When I was 5 years old, I went out to play on the verandah of our suburban Brisbane (Queensland Australia) house. There were two green snakes.

Now from this distance I remember them as “big,” but they were probably less than a metre long.

My mother had taught me that snakes were bad, so I called her. She immediately grabbed a straw broom (remember those?) and banged, swept, and yelled the snakes down the stairs.

It was high excitement for a 5-year-old!

Forward to 2015, when my wife and I lived at South Mission Beach, North Queensland.

I was in my lower-level home office and I got a phone call from my wife who was in the house – just 10 steps higher. “Come and get rid of this big snake on the terrace, and be careful!” Adeline said, “He's trying to get inside and he's not afraid of me or the vacuum cleaner”

So I shot up the stairs and sure enough, on the terrace was a large snake – this time actually big, almost 5 metres long and powerful. And he WAS trying to get into the house by pushing through the screen door, despite my wife standing guard ready to “repel boarders” with the vacuum cleaner wand on the other side of the screen.

I thought about getting my snake-catching device, but when he saw me he was leaving too fast. So, emulating my mother's actions so many decades before, I grabbed a broom and started pokking the back half of him which was still on the terrace as he slithered away. Trying to teach him the lesson: “This is not a good place to visit, best not to come back here”

So many lessons in this story.

Firstly, I now know the green snakes my mother was pannicking over were harmless tree snakes. They don't bite humans, and are actually quite shy. One stamp of the foot would have been enough to scare them away. She would have been better to use the opportunity to help me to identify them, and teach me that although some snakes are deadly, these were not to be feared.

How many times in today's world do we make a big song and dance chasing away “the baddies” we fear, when they are not at all going to have any negative impact on us? We have been caught up with media hype, and simply not stopped to investigate and identify them properly.

Secondly, Adeline DID identify the danger. Carpet snakes of that size would love to make a snack of our cats, and can be difficult to deal with. They eat wallabies (about the body mass of a German Shepherd dog). They grab it with a vice-like bite, and then quickly wrap themselves around the animal and crush it to death, breaking its bones before swallowing it whole – a process that can take a few hours. So they could manage a child, and although not poisonous, their bite would be not just painful but potentially lead to a bad infection. My wife had closed the sliding screen door as soon as she saw the snake heading toward the opening, knowing it would be difficult to deal with if it got inside. She took further action trying to run it off herself, and then when that failed, called for reinforcements.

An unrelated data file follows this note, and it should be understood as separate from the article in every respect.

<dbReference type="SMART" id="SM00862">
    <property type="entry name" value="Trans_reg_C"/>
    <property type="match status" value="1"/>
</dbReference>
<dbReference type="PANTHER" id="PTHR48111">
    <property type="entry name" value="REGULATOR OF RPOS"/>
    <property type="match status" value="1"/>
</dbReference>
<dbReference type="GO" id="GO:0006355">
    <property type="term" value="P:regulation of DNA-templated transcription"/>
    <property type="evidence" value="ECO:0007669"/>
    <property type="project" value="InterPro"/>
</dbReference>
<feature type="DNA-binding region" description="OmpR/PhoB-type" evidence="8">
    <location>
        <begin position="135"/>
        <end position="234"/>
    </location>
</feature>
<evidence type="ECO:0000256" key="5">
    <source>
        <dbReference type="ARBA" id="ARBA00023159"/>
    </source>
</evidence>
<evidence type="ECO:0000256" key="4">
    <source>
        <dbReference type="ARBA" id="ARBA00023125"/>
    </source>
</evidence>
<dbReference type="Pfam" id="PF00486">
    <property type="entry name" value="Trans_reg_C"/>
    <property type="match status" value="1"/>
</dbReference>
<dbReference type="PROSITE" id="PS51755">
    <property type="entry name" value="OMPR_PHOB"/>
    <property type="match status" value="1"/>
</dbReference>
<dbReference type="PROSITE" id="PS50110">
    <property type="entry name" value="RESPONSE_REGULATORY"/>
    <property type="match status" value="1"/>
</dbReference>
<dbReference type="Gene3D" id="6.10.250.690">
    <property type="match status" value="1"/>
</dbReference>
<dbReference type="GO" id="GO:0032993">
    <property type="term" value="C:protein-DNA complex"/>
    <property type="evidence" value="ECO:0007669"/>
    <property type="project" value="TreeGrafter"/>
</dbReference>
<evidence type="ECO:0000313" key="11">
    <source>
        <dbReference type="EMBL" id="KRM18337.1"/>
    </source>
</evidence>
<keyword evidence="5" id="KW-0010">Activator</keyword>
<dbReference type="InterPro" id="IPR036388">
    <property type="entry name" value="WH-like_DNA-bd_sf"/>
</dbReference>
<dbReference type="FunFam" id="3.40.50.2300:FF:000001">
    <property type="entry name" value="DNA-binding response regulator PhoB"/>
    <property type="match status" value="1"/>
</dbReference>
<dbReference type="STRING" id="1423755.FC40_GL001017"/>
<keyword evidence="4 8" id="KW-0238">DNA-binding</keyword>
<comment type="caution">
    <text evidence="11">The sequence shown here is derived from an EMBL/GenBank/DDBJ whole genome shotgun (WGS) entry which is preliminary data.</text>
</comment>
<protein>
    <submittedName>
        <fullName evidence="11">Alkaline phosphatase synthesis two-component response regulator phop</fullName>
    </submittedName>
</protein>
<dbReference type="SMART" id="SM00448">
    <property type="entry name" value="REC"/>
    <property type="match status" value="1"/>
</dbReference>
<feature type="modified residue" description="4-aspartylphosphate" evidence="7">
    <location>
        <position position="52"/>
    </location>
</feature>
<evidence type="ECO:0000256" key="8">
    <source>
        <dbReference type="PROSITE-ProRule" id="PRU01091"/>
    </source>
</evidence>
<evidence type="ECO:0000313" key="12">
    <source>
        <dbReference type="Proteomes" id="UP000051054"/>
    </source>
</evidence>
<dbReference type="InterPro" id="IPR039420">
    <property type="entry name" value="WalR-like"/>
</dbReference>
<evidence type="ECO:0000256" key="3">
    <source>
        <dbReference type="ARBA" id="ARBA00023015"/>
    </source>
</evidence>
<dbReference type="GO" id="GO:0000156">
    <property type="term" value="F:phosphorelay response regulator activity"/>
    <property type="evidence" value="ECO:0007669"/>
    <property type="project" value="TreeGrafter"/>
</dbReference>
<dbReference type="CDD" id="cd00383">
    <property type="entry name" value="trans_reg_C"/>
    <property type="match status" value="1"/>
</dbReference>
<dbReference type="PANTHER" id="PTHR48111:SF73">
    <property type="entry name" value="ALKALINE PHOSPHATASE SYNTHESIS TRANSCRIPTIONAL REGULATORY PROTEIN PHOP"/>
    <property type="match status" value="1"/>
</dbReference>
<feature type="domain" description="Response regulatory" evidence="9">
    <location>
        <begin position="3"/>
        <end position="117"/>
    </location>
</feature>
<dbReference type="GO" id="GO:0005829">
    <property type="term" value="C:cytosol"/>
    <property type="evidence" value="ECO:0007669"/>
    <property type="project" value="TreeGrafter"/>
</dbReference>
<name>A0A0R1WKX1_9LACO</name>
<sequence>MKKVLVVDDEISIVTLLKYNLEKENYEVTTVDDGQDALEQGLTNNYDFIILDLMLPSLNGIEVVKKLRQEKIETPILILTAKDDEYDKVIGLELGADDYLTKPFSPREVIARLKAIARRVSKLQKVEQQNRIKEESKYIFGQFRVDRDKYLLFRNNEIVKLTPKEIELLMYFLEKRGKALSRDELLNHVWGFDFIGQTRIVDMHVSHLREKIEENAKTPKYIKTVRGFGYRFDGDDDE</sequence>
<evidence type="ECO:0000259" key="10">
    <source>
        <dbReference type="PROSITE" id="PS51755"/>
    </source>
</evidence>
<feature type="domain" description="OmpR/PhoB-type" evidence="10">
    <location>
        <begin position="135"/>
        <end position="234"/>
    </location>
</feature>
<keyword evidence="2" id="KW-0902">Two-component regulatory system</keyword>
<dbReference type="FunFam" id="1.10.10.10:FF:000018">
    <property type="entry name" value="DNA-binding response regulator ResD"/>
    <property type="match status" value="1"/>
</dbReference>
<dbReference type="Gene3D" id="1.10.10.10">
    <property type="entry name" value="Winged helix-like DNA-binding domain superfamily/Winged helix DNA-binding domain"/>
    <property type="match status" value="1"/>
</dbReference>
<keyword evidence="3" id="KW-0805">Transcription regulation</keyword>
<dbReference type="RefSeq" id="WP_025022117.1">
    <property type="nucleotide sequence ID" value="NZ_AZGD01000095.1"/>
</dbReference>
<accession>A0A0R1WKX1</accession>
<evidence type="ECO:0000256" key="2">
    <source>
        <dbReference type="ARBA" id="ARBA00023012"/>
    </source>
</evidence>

Sensible woman, Adeline, and she teaches us lessons there too. 1. Be able to identify the TRUE dangers when they appear. 2. Take action in advance. 3. When needed, get help.

Think about it. Long term, is a pandemic that has been beaten up by the (controlled) media into a terrifying monster, going to have greater impact than the freedom-destroying changes that governents around the world have already implemented?

Identify the true danger.

Determine what actions you can take now to prepare for when you decide you need to “repel boarders” trying to get into the boat you have built to protect your family's safety, finances and general happiness. Tip: have alternate citizenships in friendly countries with strong passports, or set up at least one permanent residency in a place you can work from and live in if needed. Take action in advance, knowing it's a lot more diffcult if the boarders get in.

Take advance action.

Thirdly, if Vanuatu citizenship or permanent residency could be part of your plans, set up an appointment or an orientation call when you can explain your situation and I can prepare some options tailored to you and your family.

Get help.

And by the way – unlike Australia, there are no dangerous snakes here in Vanuatu. It actually took me a while to get used to walking through the bush without constantly being alert for them.

Lance in (dangerous-snake-free) Vanuatu